RESTRICTION OF THE FREEDOM OF DISPOSAL OF ASSETS THROUGH A WILL FOR THE BRITISH SUBJECTS , EFFECTS AND SOLUTIONS
On the 3rd of July 2015 the amendment of the legislation concerning Wills and Succession Law 96 (Ι)/2015, was published complying with the European Rule ΕΕ650/12. It’s basic provision is the abolition of the article 42 of the basic Law which concerned the absolute freedom of disposal in certain cases (mostly British subjects). Article 42 is deleted (without though a relevant amendment of article 41 which is reserved in favour of article 42) without provision for the retrospective force of the law or not and without referring to the issue of the governing law and the time (time of signing of the will or time of death) which is important.
As a result the application of article 41 which regulates the disposable share of the property of the disposer is finally widened in all cases.
During the discussions at the Cypriot Parliament and the voting of the MPs of the relevant bill of law there were different opinions. Many MPs supported the view that the absolute freedom of disposal should not be abolished as Cyprus must be a friendly country of residence for the retired and the foreign businessmen. At the end the opposite views prevailed and article 42 was completely deleted.
This development changes completely the legislative landscape in which the British subjects were taking advantage of the positive legislation doing wills in Cyprus.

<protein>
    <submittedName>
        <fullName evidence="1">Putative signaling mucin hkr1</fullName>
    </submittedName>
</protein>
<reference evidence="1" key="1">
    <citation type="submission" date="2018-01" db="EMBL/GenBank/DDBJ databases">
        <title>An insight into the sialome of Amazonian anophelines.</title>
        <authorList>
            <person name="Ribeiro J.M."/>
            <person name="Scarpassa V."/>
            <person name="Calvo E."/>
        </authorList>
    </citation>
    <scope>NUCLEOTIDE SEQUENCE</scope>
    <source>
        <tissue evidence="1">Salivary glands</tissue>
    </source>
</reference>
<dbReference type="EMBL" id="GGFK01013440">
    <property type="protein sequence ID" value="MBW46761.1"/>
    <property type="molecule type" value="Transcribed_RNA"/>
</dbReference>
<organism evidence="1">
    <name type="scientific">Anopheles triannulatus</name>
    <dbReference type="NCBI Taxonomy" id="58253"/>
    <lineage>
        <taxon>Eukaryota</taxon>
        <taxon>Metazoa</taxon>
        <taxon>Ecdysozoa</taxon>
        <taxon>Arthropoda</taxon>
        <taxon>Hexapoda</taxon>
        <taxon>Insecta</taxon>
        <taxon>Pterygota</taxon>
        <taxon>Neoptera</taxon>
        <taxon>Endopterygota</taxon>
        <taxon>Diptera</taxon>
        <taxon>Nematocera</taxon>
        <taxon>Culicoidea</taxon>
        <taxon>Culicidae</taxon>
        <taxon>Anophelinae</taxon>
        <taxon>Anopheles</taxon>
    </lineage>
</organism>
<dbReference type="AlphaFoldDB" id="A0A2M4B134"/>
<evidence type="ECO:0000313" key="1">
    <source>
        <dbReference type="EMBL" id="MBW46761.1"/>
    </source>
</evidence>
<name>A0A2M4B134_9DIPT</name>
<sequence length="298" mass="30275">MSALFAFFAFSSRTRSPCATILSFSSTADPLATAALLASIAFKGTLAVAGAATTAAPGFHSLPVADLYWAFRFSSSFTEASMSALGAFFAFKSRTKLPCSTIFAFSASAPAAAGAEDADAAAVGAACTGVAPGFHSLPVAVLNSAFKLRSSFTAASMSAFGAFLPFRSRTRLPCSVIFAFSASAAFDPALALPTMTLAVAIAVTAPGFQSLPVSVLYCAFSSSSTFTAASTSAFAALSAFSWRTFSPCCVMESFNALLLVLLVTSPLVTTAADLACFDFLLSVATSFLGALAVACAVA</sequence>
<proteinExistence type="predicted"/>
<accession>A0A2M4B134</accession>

The above amendment, as it lacks of a transitional provision, in relevance to the abolition of article 42, is valid from its publication and is has no retrospective force. So, it could be easily supposed that Wills formed before Law 96(I)/15 that is before 03/07/15, having in mind the old article 42, would not be under the restriction of disposal.
This hypothesis though is not easy to be made, because in the Law for wills and succession, we have article 36 which clearly states that “every will is interpreted in relevance to the inheritance which is included in this will, that it is valid and enforced as it was executed immediately before the death of the disposer, except if the opposite intentions is appeared”. So if it is diagnosed which Law governs and is valid during the death of a British disposer, we have to do the test of which law is the governing law at the time of his or her death and what is the law valid at the time of the signing of his or her will.
In order for the above dilemma to be avoided the British and other European subjects must take advantage of the European Regulation 650/12 which states that “a person may choose s the law to govern his succession as a whole the law of the State whose nationality he possesses at the time of making the choice or at the time of the death”.
Having said the above, the British Citizens can choose in their will the Law which will govern their last will and testament to be the UK Law since the UK decided not to follow the above EU Regulation.